Prior to WWII, Hue had been the capital of Vietnam and the residents of this city act as if Hue still is. The city has a long and distinguished history. During the Tet Offensive in 1968 the North Vietnamese flag flew from the citadel flag pole for 25 days. When the Americans returned to re-take the city, Hue was virtually destroyed in over ten days of terrible conflicts. The film "Full metal jacket" has much of the major fighting set in Hue, and accurately represents just how completely devastated the city was. It is estimated that over 10,000 people were killed during this battle including thousands of people rounded up by the North Vietnamese as ‘undesirables’ and shot or buried alive. The city has now been mainly rebuilt and no real signs of the Tet Offensive remain except for the virtual destruction of the Imperial city. It is a spotlight of Vietnam travel - an attractive destination for tourists who opt for Vietnam tours and enjoy Vietnam holiday and Vietnam travel.
|Hue citadel||Imperial city||Forbidden City|
|Tomb of Tu Duc||The Imperial Tombs||Tomb of Minh Mang|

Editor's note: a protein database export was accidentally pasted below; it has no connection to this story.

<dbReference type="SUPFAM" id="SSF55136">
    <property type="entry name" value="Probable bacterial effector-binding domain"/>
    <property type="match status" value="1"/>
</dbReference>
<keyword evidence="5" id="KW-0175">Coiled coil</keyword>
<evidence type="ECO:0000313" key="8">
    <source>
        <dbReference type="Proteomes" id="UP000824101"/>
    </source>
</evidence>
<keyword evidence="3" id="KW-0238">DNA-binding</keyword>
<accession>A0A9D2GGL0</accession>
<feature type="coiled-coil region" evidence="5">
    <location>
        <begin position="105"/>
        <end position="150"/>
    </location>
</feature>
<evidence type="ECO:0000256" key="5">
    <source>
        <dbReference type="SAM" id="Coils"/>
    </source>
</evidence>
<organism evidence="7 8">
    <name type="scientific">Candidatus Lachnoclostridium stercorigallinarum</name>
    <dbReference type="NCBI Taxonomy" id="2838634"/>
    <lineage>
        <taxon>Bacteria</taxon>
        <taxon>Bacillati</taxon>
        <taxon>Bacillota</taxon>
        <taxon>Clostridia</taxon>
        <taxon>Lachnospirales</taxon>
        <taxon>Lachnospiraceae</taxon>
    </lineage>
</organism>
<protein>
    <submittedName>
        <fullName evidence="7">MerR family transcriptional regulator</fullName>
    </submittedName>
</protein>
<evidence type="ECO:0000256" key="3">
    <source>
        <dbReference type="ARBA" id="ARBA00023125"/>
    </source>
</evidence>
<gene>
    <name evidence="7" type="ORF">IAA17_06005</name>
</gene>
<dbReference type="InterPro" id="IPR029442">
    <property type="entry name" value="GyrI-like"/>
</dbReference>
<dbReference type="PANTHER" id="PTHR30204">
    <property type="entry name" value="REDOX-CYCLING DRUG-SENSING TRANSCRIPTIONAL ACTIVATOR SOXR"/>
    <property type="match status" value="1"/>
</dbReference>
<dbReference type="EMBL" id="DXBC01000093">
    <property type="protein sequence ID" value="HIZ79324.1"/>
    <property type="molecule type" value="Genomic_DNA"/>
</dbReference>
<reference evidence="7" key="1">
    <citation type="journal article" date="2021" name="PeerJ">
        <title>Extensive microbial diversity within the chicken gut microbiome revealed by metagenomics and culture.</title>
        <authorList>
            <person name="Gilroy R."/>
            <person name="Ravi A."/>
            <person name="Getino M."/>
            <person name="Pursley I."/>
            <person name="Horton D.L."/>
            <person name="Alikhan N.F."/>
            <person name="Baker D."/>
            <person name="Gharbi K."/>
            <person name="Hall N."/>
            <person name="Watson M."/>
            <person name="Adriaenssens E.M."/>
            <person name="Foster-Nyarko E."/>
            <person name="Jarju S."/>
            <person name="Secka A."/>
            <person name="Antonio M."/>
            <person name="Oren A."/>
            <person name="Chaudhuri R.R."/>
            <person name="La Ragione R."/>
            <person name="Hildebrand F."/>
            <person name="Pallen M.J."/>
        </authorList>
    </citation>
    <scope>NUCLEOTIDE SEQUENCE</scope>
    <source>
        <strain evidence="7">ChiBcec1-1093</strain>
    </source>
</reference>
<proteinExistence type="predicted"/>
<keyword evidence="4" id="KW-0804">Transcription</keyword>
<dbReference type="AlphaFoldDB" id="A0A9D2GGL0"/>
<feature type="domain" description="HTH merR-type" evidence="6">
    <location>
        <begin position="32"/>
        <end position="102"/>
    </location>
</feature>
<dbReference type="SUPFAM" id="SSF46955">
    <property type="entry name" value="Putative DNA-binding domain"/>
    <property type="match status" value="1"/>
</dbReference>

|Thien Mu Pagoda||Tomb of Khai Dinh|
The construction of Hue Citadel was commenced in 1801 by Emperor Gia Long. This followed a period during which the Nguyen Lords moved the capital around the surrounding area. Since the initial construction, the citadel has been altered and improved upon by a number of Emperors including Emperor Minh Mang, whose tomb is not far from modern day Hue city.
Unfortunately, Vietnam's history of war has boded ill for the citadel, and much of the interior, particularly the Forbidden Purple City, has been destroyed. It was during the conflict with the Americans that some terribly bloody and vicious fighting took place, which flattened a lot of the inner city. However, some parts do still remain and will give you an idea of what a magnificent imperial capital Hue must have been.
The Citadel is almost 10 km in circumference and its walls are 6 m high and 20 m thick. The moat encircles the entire Citadel and is 23 m wide with a depth of 4 m. There are ten entrances to the citadel, many of which are now bridges and roads into the Citadel area (where people live and farm).
The Imperial City was constructed in 1804 and is square in shape, with a perimeter of nearly 2.5 km. It has four entrances: the Noon Gate that is opposite the flag tower, the Gate of Humanity on the left side, the Gate of Virtue on the right hand side, and the Gate of Peace at the rear. The city is surrounded by the Golden Waters pond that flows into the lakes at the northern corner of the city. Each gate has a bridge spanning the Golden Waters, whilst the Noon Gate has three bridges. In imperial times, the centre bridge was for the use of the Emperor alone, whilst the other two bridges were for the use of his entourage.